Open Journal of Genetics, 2013, 3, 33-37 OJGen Published Online August 2013 (
Cytogenetic abnormalities in 200 male infertile cases in the
southern region of India*
G. Sreenivasa1, Suttur S. Malini1, Prasanna Kumari2, Usha R. Dutta3#
1Molecular Reproductive and Human Genetics Laboratory, Department of Studies in Zoology, University of Mysore, Mysore, India
2Department of Pathology (Cytog enetics), Kidwai Memorial Institute of Oncology, Bangalore, India
3Diagnostics Division, Center for DNA Fingerprinting and Diagnostics (CDFD), Hyderabad, India
Received 21 June 2013; revised 2 July 2013; accepted 15 July 2013
Copyright © 2013 G. Sreenivasa et al. This is an open access article distributed under the Creative Commons Attribution License,
which permits unrestricted use, distribution, and reproduction in any medium, provided the original work is properly cited.
Chromosomal abnormalities are one of the major
causes of male infertility. But the exact mechanism by
which chromosomal anomalies induces infertility is
still not clear. Many studies have documented the
chromosomal abnormalities ranging from 2.2% to
15.7% in infertile men. The present study has been
carried out to document and find out the genetic
cause of male infertility in the Southern region of In-
dia. The cytogenetic analysis of 200 male infertile
cases, referred due to primary infertility from 2009 to
2012, were analyzed by GTG banding and evaluated
retrospectively. The semen analysis was also per-
formed. A total of 15 cases (7.5%) showed chromo-
somal aberrations. Four (2%) were 47, XXY and mo-
saic 47,XXY; Two (1%) were structural autosomal
abnormalities; Two (1%) were inversion Y; Seven
(3.5%) cases were Y heterochromatin variants and
185 cases (92.5%) showed normal 46,XY karyotype.
The chromosomal abnormalities in our study is also
in agreement with the data from the literature. Also
abnormal spermatogenesis is observed in these cases.
Apart from chromosomal analysis further in depth
molecular analysis and genetic counseling is sugges-
tive in such cases, especially those interested in IVF
Keywords: Male Infertility; Chromosomal
Abnormalities; Semen Analysis
Male infertility is characterized by the in ability of a sex-
ually active, non-contraceptive couple to achieve preg-
nancy within one year [1]. It is a worldwide problem af-
fecting people of all communities, though the cause and
magnitude may vary with geographical location. The ex-
act cause of male infertility is still unknown in more than
50% of cases [2]. Due to the advancement in the diagno-
sis technologies in genetics, it is now becoming evident
that a significant percentage of male infertility cases are
due to genetic abnormalities [3]. Several studies have
shown increased chromosomal aberrations [4,5] in 5% to
7% of patients with oligospermia, and 10% to 15% in
patients with Azoospermia. Among several etiological
factors, chromosomal abnormalities play a significant
role in male infertility with 10% to 15% of aberrations
[6,7] among which 5% of these are numerical or struc-
tural abnormalities, 80% to 85% of cases are due to sex
chromosome anomalies and about 2% are mosaics with
autosomal abnormalities [8-11]. This value increases to
about 15% in Azoospermia males, largely due to cases
with 47,XXY aneuploidy. The most common type of
abnormality is Klinefelter Syndrome and also Y chromo-
some long arm micro deletion which is described as the
most frequent non chromosomal alteration [12]. Recent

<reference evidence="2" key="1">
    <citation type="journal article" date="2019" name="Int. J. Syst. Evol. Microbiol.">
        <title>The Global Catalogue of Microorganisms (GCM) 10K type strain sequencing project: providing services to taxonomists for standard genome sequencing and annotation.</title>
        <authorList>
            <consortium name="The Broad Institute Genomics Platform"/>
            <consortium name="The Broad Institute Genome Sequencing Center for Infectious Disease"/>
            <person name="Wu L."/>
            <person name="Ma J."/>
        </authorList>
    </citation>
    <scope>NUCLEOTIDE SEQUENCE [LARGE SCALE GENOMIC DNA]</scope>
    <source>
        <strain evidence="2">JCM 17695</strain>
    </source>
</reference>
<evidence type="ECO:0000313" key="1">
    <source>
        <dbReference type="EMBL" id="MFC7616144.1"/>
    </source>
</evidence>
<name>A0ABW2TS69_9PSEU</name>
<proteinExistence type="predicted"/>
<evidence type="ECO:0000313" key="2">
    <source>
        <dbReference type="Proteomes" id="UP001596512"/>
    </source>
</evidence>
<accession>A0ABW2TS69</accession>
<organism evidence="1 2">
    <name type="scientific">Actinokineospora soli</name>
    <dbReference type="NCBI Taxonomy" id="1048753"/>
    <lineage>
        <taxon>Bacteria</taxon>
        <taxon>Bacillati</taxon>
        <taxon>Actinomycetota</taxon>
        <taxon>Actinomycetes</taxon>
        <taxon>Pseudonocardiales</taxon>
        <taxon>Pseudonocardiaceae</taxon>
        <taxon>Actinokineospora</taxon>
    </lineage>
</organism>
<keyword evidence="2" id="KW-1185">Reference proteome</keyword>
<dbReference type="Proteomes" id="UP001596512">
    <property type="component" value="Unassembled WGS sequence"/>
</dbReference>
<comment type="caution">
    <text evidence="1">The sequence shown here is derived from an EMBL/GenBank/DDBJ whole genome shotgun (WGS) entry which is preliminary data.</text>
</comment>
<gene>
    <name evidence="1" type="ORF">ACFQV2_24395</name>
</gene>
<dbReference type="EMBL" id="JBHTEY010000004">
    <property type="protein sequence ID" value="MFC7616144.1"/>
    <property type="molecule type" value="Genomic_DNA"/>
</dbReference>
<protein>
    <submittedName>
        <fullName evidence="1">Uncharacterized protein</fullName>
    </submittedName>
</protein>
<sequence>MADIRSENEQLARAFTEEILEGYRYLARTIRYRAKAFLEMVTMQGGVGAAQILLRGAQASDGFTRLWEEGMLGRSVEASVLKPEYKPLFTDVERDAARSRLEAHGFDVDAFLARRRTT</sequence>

studies demonstrated the association between rare ge-
netic sperm defects with a diverse inheritance pattern in
the family which may be transmissible to the male off-
spring [13]. In our study we aimed to investigate the per-
centage of chromosomal abnormalities associated among
infertile males in the southern region of India.
The present study was conducted retrospectively from
2009 to 2012 in the Department of studies in Zoology of
our University. Blood samples of 200 infertile subjects
were collected from different IVF clinics and hospitals
referred due to primary and secondary infertility. Ethical
*Authors’ Disclosures of Potential Conflicts of Interest: No potential
conflicts of interest relevant to this article were reported.
#Corresponding author.
G. Sreenivasa et al. / Open Journal of Genetics 3 (2013) 33-37
clearance was obtained for this study from ethical com-
mittee of University of Mysore and concerned hospital.
Informed written consent was taken fro m all th e subj ects.
Genetic registry was established from the subjects, which
includes family history, reproductive history and life
style factors. All the patients underwent a detailed phy-
sical examination and semen analysis was performed ac-
cording to WHO guidelines [14]. Based on sperm count
the cases were classified into different groups. Azoo-
spermia is defined as the total absence of sperm cells and
oligozoospermia is the condition which occurs when the
sperm cell count is less than 5 × 106 cells/ml.
The Azoospermic group involved 48 cases, oligozoo-
spermic group involved 19 cases, associated oligozoo-
spermic groups like oligoasthenoteratozoosperic 17, oli-
goteratozoospermic 9, and oligoasthenozoospermic in-
volved 28 cases respectively, 40 cases were recorded as
teratozoospermia, 13 cases with asthenospermia, 9 cases
with asthenoteratozoospermia, 10 cases with ejaculation
failure and 7 cases with idiopathic condition.
Chromosomal analysis was performed on phytohe-
magglutinin (PHA) stimulated peripheral blood lympho-
cyte cultures using standard techniques [15]. GTG-band-
ing (G-banding using Trypsin and Giemsa) was per-
formed at approximately 400 - 450 band resolution [16].
About 50 metaphases were analyzed from each patient
and up to 100 metaphases in case of mosaicism. The
chromosomes were classified according to the Interna-
tional System for Human Cytogenetic Nomenclature
(ISCN) [17].
A total of 200 cases with male infertility were evaluated
retrospectively. Fifteen out of the 200 (7.5%) cases
showed chromosomal aberrations. Four cases showed
numerical sex chromosomal abnormalities (2%). Out of
which two cases showed 47,XXY, third case showed
mosaic 47,XXY/46, XY and fourth case showed a mo-
saic karyotype of 47,XYY/46XY. Two cases showed
structural autosomal abnormalities (1%), the first case re-
vealed a karyotype of 46,XY,t(6;17)(p23;p13) and the
second case showed a deletion of 46,XY,del(9)(p11);
Two cases showed an inversion chromosome Y (1%),
one with a karyotype of 46,X,inv(Y)(p11.2q11.23) and
other showed 46,X,inv(Y)(p11.32q12). Seven cases showed
Y heterochromatin variations (3.5%) (Table 1).
Among azoospermic cases, 48 had normal karyotype